The Carolina Wren


Nature Close to Home and Ohio Certified Volunteer Naturalist Dave Woehr shares monthly naturalist stories.

LEBANON, OH -- Ohio is home to five species of wrens at various times of the year, but this late into the year only one of them is regularly encountered in our corner of the state by a birder as casual as I. It is the Carolina Wren. 

This species maintains a high population throughout the year in the southern part of Ohio. They range throughout most of the eastern US, south to Texas. They are slightly smaller than a sparrow. The plumage on their back is a rusty-brown. The breast is a creamy-white. The wings and tail feature black bars and the face sports a distinctive white eye line. The beak has a very slight downward curve. Their voice is a shrill “tea-kettle, tea-kettle, tea-kettle”.

The Carolina Wren is a common visitor to my backyard feeding station. It enjoys sunflower seed, suet, and many seed mixtures. Sometimes three or four of them at a time show up for a meal. Occasionally, one will sit on the window sill or hang onto the window screen while it eyes me sitting inside in my La-Z-Boy chair with binoculars and camera at hand.

Carolina Wrens are nervous, fidgety little birds, seldom remaining still for even a few seconds so I can snap a clear picture of them. They seem to always be exploring their surroundings. I’ve watched them check out my patio furniture, hose reel, and barbecue grill. In the summer they nest in natural cavities and dense vegetation, but have also been known to commandeer unusual sites for nesting such as an unused mailbox, flower pot, discarded boot, loose spare tire, or a shelf in a garage or tool shed.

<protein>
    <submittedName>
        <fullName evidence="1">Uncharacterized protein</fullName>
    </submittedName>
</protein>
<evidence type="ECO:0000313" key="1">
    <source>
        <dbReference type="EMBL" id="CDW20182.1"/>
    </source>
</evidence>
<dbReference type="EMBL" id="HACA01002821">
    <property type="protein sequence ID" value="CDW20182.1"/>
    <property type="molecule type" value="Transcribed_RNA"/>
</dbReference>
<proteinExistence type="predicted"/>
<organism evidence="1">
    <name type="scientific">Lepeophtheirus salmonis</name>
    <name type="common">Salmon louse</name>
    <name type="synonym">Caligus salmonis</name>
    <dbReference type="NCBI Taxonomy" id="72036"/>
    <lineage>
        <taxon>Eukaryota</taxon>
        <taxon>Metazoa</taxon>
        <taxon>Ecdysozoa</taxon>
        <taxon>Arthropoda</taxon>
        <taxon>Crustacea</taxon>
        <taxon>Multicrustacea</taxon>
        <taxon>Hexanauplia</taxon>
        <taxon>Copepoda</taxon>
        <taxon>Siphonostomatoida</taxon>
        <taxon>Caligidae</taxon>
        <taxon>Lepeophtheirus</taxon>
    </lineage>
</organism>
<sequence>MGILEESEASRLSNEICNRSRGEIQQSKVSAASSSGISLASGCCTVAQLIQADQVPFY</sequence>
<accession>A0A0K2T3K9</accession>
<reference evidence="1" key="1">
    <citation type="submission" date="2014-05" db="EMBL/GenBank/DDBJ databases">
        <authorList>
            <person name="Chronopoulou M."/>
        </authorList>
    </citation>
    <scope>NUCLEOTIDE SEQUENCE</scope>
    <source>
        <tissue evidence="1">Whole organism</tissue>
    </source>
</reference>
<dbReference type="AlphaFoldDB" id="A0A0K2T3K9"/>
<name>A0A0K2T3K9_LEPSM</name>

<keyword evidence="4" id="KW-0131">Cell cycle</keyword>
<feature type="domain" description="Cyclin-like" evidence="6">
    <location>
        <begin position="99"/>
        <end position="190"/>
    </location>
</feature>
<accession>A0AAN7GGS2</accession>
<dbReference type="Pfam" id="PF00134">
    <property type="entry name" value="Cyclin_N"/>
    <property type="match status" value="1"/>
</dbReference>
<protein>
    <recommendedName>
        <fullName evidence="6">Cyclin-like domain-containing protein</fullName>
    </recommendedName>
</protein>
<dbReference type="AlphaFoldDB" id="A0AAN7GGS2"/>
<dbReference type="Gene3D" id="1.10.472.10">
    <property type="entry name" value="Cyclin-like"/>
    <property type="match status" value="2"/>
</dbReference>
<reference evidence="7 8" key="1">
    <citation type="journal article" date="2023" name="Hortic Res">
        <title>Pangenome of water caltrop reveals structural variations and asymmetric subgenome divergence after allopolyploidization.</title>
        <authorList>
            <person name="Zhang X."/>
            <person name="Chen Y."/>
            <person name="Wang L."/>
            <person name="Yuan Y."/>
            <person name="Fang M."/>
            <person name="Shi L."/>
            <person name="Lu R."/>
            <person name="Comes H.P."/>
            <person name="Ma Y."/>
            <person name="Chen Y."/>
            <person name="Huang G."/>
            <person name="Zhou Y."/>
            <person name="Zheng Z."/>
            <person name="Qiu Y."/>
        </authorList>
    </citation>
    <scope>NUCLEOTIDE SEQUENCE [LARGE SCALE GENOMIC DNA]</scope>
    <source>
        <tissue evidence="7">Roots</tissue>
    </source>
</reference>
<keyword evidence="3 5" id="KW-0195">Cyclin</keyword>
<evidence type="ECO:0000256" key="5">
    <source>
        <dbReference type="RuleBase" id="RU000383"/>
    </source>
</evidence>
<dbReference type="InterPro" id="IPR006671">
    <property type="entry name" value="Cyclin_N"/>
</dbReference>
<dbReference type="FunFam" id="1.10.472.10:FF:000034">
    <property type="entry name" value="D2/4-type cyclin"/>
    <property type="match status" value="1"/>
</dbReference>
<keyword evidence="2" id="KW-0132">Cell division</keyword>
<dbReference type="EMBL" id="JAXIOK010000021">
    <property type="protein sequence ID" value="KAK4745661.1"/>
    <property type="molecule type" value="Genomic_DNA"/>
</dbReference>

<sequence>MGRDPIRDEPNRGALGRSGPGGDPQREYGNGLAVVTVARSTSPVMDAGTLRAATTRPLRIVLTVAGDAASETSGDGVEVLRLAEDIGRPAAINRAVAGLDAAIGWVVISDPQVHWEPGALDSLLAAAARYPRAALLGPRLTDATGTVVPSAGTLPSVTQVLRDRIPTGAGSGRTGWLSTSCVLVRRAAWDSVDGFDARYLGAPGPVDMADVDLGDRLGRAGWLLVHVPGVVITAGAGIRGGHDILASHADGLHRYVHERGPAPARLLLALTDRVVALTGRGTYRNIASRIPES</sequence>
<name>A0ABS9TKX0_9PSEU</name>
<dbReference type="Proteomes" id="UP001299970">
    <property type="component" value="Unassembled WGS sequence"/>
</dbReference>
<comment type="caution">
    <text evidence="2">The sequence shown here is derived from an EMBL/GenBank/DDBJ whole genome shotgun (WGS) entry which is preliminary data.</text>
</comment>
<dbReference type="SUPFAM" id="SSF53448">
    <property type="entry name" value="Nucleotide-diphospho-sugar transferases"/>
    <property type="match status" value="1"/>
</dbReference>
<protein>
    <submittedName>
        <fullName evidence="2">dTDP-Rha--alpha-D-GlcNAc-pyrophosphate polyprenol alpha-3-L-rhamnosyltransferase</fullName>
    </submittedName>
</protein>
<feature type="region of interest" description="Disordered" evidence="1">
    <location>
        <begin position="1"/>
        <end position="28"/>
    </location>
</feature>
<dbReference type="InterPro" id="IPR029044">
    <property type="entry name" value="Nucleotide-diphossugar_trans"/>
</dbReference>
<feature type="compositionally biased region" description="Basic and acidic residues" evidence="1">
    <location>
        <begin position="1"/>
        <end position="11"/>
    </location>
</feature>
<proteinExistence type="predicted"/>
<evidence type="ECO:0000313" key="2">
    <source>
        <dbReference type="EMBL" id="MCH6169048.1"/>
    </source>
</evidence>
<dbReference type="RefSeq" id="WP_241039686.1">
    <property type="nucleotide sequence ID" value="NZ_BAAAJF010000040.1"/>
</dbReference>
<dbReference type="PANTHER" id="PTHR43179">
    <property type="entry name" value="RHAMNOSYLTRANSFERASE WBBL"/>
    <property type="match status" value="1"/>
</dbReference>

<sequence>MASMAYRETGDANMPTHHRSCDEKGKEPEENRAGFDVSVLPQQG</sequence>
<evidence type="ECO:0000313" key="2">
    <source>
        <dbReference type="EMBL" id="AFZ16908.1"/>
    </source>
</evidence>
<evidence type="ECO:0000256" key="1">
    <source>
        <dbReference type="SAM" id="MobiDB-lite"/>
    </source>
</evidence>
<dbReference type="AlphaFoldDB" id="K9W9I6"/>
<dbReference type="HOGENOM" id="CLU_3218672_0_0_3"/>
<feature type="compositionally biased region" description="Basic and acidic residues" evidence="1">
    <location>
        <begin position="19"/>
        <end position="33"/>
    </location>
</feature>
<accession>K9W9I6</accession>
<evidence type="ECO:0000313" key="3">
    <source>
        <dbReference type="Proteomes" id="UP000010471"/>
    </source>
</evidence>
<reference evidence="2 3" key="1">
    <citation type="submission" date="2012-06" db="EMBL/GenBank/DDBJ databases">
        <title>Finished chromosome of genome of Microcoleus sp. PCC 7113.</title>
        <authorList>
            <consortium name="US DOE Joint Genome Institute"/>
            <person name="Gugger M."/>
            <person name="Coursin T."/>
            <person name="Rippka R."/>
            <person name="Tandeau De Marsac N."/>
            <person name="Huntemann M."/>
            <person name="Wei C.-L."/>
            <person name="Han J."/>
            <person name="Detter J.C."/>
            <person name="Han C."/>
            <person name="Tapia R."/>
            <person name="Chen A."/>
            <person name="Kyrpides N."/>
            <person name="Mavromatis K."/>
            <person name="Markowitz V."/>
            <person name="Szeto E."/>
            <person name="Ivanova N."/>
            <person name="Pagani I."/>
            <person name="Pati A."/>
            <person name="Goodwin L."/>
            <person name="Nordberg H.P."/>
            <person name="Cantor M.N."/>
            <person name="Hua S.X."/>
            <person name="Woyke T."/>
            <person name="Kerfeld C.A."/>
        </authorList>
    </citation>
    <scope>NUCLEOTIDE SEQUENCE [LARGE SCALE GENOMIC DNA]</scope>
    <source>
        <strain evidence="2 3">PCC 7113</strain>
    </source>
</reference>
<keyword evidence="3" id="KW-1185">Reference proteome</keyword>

My son who lives in San Antonio opened his front door one day and was surprised to have a Carolina Wren fly out of the wreath on the door and into the house! Sure enough there was a nest with several eggs in the wreath. 

Now he faced a dilemma as to how to get the bird out of the house. Simply leaving the front door open wasn’t an option. As the bird flew through the expanse of the vaulted ceilings it frequently perched on the ceiling fan blades. Other perches included wall-mounted taxidermy, and framed photos. Beneath each of these, the invading wren left “souvenirs”! 

My son eventually brought the door wreath into the house and positioned it several feet above the floor. The mother wren finally settled onto the nest in the wreath and my son very carefully carried it out and reattached it to the outside of the front door with the mother bird maintaining her incubating position on the nest during the move. All’s well that ends well.

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